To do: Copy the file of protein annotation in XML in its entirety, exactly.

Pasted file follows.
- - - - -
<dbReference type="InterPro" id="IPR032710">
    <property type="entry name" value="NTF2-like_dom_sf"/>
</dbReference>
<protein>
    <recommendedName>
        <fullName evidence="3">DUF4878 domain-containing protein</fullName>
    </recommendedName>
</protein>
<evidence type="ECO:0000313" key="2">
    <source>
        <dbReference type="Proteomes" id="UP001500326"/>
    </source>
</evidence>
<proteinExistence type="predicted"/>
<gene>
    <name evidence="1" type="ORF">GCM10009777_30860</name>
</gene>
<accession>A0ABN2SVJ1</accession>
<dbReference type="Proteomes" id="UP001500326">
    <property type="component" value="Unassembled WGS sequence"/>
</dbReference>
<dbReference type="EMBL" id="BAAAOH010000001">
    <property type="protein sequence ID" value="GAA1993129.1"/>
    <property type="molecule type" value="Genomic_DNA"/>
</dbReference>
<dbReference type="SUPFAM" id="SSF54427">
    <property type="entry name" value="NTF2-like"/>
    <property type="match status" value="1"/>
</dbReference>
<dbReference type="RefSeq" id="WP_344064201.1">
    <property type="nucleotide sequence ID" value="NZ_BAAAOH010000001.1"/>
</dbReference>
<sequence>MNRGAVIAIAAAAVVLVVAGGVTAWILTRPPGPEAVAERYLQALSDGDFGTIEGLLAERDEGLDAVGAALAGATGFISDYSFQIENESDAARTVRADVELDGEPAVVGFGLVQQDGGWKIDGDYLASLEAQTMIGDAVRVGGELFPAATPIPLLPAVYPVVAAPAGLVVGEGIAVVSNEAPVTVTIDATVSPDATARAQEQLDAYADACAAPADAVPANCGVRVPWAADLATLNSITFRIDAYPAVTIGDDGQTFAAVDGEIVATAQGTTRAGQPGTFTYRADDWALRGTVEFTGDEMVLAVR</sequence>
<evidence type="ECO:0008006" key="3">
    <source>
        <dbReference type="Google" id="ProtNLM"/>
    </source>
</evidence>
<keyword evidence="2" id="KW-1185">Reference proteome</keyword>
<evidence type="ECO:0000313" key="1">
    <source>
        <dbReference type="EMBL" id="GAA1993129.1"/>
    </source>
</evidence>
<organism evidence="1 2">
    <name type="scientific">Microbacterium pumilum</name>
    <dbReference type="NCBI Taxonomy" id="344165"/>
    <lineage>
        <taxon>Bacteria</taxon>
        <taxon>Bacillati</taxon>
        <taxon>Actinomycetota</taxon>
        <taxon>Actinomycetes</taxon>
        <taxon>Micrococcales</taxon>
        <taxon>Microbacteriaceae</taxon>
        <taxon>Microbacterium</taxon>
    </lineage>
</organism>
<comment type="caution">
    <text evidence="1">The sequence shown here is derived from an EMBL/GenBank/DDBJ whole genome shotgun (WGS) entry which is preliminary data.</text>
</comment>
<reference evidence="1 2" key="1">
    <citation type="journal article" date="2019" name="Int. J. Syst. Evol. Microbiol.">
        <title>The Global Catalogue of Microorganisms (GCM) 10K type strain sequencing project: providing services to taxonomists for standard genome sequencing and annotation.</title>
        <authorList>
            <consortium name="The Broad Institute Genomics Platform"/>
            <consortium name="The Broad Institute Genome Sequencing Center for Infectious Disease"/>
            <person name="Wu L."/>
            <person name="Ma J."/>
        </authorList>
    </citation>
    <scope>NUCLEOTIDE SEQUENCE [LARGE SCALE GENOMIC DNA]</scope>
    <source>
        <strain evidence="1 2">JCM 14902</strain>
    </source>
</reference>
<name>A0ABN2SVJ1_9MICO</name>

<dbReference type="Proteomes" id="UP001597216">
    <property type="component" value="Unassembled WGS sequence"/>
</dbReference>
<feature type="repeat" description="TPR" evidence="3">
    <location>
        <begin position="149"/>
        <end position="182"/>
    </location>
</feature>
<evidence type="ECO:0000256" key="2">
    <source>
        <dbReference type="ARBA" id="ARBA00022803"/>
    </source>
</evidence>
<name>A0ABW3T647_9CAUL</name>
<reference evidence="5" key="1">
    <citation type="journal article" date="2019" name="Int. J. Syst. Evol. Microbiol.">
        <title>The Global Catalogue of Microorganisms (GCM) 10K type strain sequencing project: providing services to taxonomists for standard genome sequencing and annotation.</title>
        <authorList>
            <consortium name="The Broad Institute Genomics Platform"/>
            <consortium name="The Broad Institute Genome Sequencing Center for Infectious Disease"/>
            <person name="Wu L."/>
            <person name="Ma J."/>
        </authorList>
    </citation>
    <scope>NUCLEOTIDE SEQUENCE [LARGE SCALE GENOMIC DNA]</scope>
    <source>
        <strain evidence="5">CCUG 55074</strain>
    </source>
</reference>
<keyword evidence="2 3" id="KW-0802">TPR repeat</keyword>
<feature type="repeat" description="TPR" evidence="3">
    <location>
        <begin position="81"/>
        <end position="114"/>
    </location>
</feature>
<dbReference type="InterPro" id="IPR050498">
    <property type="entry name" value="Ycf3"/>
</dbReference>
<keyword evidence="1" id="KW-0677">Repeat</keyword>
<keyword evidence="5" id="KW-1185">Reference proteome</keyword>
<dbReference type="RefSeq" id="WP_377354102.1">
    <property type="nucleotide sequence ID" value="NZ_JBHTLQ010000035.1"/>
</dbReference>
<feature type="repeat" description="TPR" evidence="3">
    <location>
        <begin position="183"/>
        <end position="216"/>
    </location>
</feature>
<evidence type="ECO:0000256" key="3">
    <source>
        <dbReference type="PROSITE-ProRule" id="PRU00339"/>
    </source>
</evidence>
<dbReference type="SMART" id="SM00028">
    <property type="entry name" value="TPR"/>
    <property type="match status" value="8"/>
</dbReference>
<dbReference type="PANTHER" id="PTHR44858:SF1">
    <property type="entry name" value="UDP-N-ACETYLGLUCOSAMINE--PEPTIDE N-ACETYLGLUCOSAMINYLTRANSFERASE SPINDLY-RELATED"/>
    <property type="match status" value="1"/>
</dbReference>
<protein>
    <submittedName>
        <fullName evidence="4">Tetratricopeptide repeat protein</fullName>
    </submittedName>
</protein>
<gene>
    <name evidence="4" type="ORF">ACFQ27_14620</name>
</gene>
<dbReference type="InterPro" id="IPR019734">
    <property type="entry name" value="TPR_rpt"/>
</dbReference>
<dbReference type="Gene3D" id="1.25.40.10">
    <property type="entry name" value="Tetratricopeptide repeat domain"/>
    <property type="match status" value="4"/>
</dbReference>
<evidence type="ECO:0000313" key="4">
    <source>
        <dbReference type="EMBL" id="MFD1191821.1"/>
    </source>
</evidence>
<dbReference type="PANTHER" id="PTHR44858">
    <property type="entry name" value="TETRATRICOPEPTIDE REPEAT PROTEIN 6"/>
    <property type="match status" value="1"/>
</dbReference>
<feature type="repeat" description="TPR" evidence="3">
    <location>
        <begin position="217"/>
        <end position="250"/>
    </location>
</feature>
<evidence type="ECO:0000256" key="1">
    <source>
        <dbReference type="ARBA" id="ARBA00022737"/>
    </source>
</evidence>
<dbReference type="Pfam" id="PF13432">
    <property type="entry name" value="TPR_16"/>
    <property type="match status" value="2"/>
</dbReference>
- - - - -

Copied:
<dbReference type="InterPro" id="IPR032710">
    <property type="entry name" value="NTF2-like_dom_sf"/>
</dbReference>
<protein>
    <recommendedName>
        <fullName evidence="3">DUF4878 domain-containing protein</fullName>
    </recommendedName>
</protein>
<evidence type="ECO:0000313" key="2">
    <source>
        <dbReference type="Proteomes" id="UP001500326"/>
    </source>
</evidence>
<proteinExistence type="predicted"/>
<gene>
    <name evidence="1" type="ORF">GCM10009777_30860</name>
</gene>
<accession>A0ABN2SVJ1</accession>
<dbReference type="Proteomes" id="UP001500326">
    <property type="component" value="Unassembled WGS sequence"/>
</dbReference>
<dbReference type="EMBL" id="BAAAOH010000001">
    <property type="protein sequence ID" value="GAA1993129.1"/>
    <property type="molecule type" value="Genomic_DNA"/>
</dbReference>
<dbReference type="SUPFAM" id="SSF54427">
    <property type="entry name" value="NTF2-like"/>
    <property type="match status" value="1"/>
</dbReference>
<dbReference type="RefSeq" id="WP_344064201.1">
    <property type="nucleotide sequence ID" value="NZ_BAAAOH010000001.1"/>
</dbReference>
<sequence>MNRGAVIAIAAAAVVLVVAGGVTAWILTRPPGPEAVAERYLQALSDGDFGTIEGLLAERDEGLDAVGAALAGATGFISDYSFQIENESDAARTVRADVELDGEPAVVGFGLVQQDGGWKIDGDYLASLEAQTMIGDAVRVGGELFPAATPIPLLPAVYPVVAAPAGLVVGEGIAVVSNEAPVTVTIDATVSPDATARAQEQLDAYADACAAPADAVPANCGVRVPWAADLATLNSITFRIDAYPAVTIGDDGQTFAAVDGEIVATAQGTTRAGQPGTFTYRADDWALRGTVEFTGDEMVLAVR</sequence>
<evidence type="ECO:0008006" key="3">
    <source>
        <dbReference type="Google" id="ProtNLM"/>
    </source>
</evidence>
<keyword evidence="2" id="KW-1185">Reference proteome</keyword>
<evidence type="ECO:0000313" key="1">
    <source>
        <dbReference type="EMBL" id="GAA1993129.1"/>
    </source>
</evidence>
<organism evidence="1 2">
    <name type="scientific">Microbacterium pumilum</name>
    <dbReference type="NCBI Taxonomy" id="344165"/>
    <lineage>
        <taxon>Bacteria</taxon>
        <taxon>Bacillati</taxon>
        <taxon>Actinomycetota</taxon>
        <taxon>Actinomycetes</taxon>
        <taxon>Micrococcales</taxon>
        <taxon>Microbacteriaceae</taxon>
        <taxon>Microbacterium</taxon>
    </lineage>
</organism>
<comment type="caution">
    <text evidence="1">The sequence shown here is derived from an EMBL/GenBank/DDBJ whole genome shotgun (WGS) entry which is preliminary data.</text>
</comment>
<reference evidence="1 2" key="1">
    <citation type="journal article" date="2019" name="Int. J. Syst. Evol. Microbiol.">
        <title>The Global Catalogue of Microorganisms (GCM) 10K type strain sequencing project: providing services to taxonomists for standard genome sequencing and annotation.</title>
        <authorList>
            <consortium name="The Broad Institute Genomics Platform"/>
            <consortium name="The Broad Institute Genome Sequencing Center for Infectious Disease"/>
            <person name="Wu L."/>
            <person name="Ma J."/>
        </authorList>
    </citation>
    <scope>NUCLEOTIDE SEQUENCE [LARGE SCALE GENOMIC DNA]</scope>
    <source>
        <strain evidence="1 2">JCM 14902</strain>
    </source>
</reference>
<name>A0ABN2SVJ1_9MICO</name>

<dbReference type="Proteomes" id="UP001597216">
    <property type="component" value="Unassembled WGS sequence"/>
</dbReference>
<feature type="repeat" description="TPR" evidence="3">
    <location>
        <begin position="149"/>
        <end position="182"/>
    </location>
</feature>
<evidence type="ECO:0000256" key="2">
    <source>
        <dbReference type="ARBA" id="ARBA00022803"/>
    </source>
</evidence>
<name>A0ABW3T647_9CAUL</name>
<reference evidence="5" key="1">
    <citation type="journal article" date="2019" name="Int. J. Syst. Evol. Microbiol.">
        <title>The Global Catalogue of Microorganisms (GCM) 10K type strain sequencing project: providing services to taxonomists for standard genome sequencing and annotation.</title>
        <authorList>
            <consortium name="The Broad Institute Genomics Platform"/>
            <consortium name="The Broad Institute Genome Sequencing Center for Infectious Disease"/>
            <person name="Wu L."/>
            <person name="Ma J."/>
        </authorList>
    </citation>
    <scope>NUCLEOTIDE SEQUENCE [LARGE SCALE GENOMIC DNA]</scope>
    <source>
        <strain evidence="5">CCUG 55074</strain>
    </source>
</reference>
<keyword evidence="2 3" id="KW-0802">TPR repeat</keyword>
<feature type="repeat" description="TPR" evidence="3">
    <location>
        <begin position="81"/>
        <end position="114"/>
    </location>
</feature>
<dbReference type="InterPro" id="IPR050498">
    <property type="entry name" value="Ycf3"/>
</dbReference>
<keyword evidence="1" id="KW-0677">Repeat</keyword>
<keyword evidence="5" id="KW-1185">Reference proteome</keyword>
<dbReference type="RefSeq" id="WP_377354102.1">
    <property type="nucleotide sequence ID" value="NZ_JBHTLQ010000035.1"/>
</dbReference>
<feature type="repeat" description="TPR" evidence="3">
    <location>
        <begin position="183"/>
        <end position="216"/>
    </location>
</feature>
<evidence type="ECO:0000256" key="3">
    <source>
        <dbReference type="PROSITE-ProRule" id="PRU00339"/>
    </source>
</evidence>
<dbReference type="SMART" id="SM00028">
    <property type="entry name" value="TPR"/>
    <property type="match status" value="8"/>
</dbReference>
<dbReference type="PANTHER" id="PTHR44858:SF1">
    <property type="entry name" value="UDP-N-ACETYLGLUCOSAMINE--PEPTIDE N-ACETYLGLUCOSAMINYLTRANSFERASE SPINDLY-RELATED"/>
    <property type="match status" value="1"/>
</dbReference>
<protein>
    <submittedName>
        <fullName evidence="4">Tetratricopeptide repeat protein</fullName>
    </submittedName>
</protein>
<gene>
    <name evidence="4" type="ORF">ACFQ27_14620</name>
</gene>
<dbReference type="InterPro" id="IPR019734">
    <property type="entry name" value="TPR_rpt"/>
</dbReference>
<dbReference type="Gene3D" id="1.25.40.10">
    <property type="entry name" value="Tetratricopeptide repeat domain"/>
    <property type="match status" value="4"/>
</dbReference>
<evidence type="ECO:0000313" key="4">
    <source>
        <dbReference type="EMBL" id="MFD1191821.1"/>
    </source>
</evidence>
<dbReference type="PANTHER" id="PTHR44858">
    <property type="entry name" value="TETRATRICOPEPTIDE REPEAT PROTEIN 6"/>
    <property type="match status" value="1"/>
</dbReference>
<feature type="repeat" description="TPR" evidence="3">
    <location>
        <begin position="217"/>
        <end position="250"/>
    </location>
</feature>
<evidence type="ECO:0000256" key="1">
    <source>
        <dbReference type="ARBA" id="ARBA00022737"/>
    </source>
</evidence>
<dbReference type="Pfam" id="PF13432">
    <property type="entry name" value="TPR_16"/>
    <property type="match status" value="2"/>
</dbReference>